I attended the first session of the Synoptics Section which was, unfortunately, pretty badly attended. Next door, afterwards, there was the best attended session of the New Testament Textual Criticism section I have been to, and it was the highlight of the meeting so far. It was something of an eclectic mix, with a panel made up of John Dominic Crossan, Tom Wright, Bart Ehrman and Dale Martin; Kim Haines-Eitzen was in the chair. The ostensible reason for the session was a review of two books, Ehrman's Misquoting Jesus and a book by Wright on Scripture, called something like The Last Word. All four speakers are fine orators and there was an extent to which the session was a battle between the four to produce the best performance and get the most laughs. Crossan was first and posed the question of Ehrman that there was more variation between the Gospels already, looking at them synoptically, than there was between the various texts of the Gospels. And he asked the repeated question about the distinction between the "Word of God" and "words of God". Second was Dale Martin who began by outing himself publicly as an amateur theologian, and who criticized Wright for making historical claims about what was in Jesus' mind, claims that had no place in responsible history. Next was Tom Wright, who defended his new 100 page book by noting that it did have oversimplification and that there was a lot more detail in some of his large academic books. Bart Erhman spoke last and gave a fine exhortation to taking textual-criticism seriously, chiding his NT colleagues for their ignorance, a point accepted, perhaps grudgingly, by everyone on the panel. There was a panel discussion, with a lot of talking past one another, and then there were questions from the floor.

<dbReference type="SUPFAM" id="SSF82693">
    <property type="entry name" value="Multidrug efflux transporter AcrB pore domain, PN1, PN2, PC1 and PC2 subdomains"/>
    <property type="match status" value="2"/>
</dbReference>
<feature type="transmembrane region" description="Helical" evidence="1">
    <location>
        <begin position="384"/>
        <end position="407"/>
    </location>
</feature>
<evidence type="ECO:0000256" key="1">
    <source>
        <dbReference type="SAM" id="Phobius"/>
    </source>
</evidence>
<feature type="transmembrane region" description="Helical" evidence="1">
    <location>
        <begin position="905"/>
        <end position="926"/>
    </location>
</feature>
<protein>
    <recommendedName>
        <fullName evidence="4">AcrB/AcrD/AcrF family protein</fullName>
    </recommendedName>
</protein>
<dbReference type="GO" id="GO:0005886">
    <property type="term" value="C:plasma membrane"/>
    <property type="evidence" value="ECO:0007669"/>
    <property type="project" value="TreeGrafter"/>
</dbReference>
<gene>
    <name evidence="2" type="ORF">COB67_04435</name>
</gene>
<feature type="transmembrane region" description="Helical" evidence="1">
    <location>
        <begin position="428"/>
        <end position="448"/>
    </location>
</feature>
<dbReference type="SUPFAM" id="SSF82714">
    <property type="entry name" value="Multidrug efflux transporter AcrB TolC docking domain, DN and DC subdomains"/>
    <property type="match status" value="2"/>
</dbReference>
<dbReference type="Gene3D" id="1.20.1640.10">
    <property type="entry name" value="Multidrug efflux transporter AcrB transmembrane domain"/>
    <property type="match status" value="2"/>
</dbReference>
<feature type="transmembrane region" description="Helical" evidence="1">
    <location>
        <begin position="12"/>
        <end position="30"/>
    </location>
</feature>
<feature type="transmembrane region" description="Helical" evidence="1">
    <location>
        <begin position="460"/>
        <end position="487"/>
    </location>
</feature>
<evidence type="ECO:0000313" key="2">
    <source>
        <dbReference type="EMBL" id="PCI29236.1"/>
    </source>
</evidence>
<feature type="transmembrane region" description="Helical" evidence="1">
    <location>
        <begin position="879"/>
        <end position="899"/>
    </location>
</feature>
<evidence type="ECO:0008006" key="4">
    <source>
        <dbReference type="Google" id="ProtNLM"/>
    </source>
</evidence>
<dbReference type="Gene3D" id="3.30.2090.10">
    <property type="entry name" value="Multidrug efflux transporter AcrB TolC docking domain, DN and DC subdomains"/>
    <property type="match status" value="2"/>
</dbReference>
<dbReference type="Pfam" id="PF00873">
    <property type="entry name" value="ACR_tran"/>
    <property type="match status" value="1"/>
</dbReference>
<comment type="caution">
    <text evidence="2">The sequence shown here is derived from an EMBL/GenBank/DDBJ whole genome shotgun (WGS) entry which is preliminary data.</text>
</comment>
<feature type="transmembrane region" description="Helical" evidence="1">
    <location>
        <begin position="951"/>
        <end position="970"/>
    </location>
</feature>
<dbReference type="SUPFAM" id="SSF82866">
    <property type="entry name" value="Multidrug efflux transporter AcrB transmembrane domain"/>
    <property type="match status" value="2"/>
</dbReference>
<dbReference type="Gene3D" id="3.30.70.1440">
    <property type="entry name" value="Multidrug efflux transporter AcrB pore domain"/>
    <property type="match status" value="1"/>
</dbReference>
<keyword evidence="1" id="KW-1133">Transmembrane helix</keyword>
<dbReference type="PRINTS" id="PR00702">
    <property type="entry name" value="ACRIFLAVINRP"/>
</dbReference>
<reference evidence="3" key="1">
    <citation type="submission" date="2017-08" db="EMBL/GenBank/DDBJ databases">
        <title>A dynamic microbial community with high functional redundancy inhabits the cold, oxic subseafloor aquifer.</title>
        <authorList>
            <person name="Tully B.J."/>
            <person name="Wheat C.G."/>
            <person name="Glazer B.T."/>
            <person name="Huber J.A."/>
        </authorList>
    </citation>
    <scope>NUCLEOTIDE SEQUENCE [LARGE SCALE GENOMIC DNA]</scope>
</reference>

I was left with the feeling that this was one of the more entertaining SBL sessions I had ever been to, and especially good in the textual criticism section. (By the way, the overall theme was the Authority of the Bible). But there was not, in the end, the kind of intellectual engagement between the panelists that would have made it truly memorable.
Tomorrow morning is the session of special interest in this forum -- a two hour discussion of what we think we are doing when we blog. Should be fun.
Update (2.01): Michael Bird (who was sitting next to Brandon Wason, and behind Stephen Carlson and me), has his reflections on this session on Euangelion. Unfortunately, I missed the end of Dale Martin's paper on account of being asleep.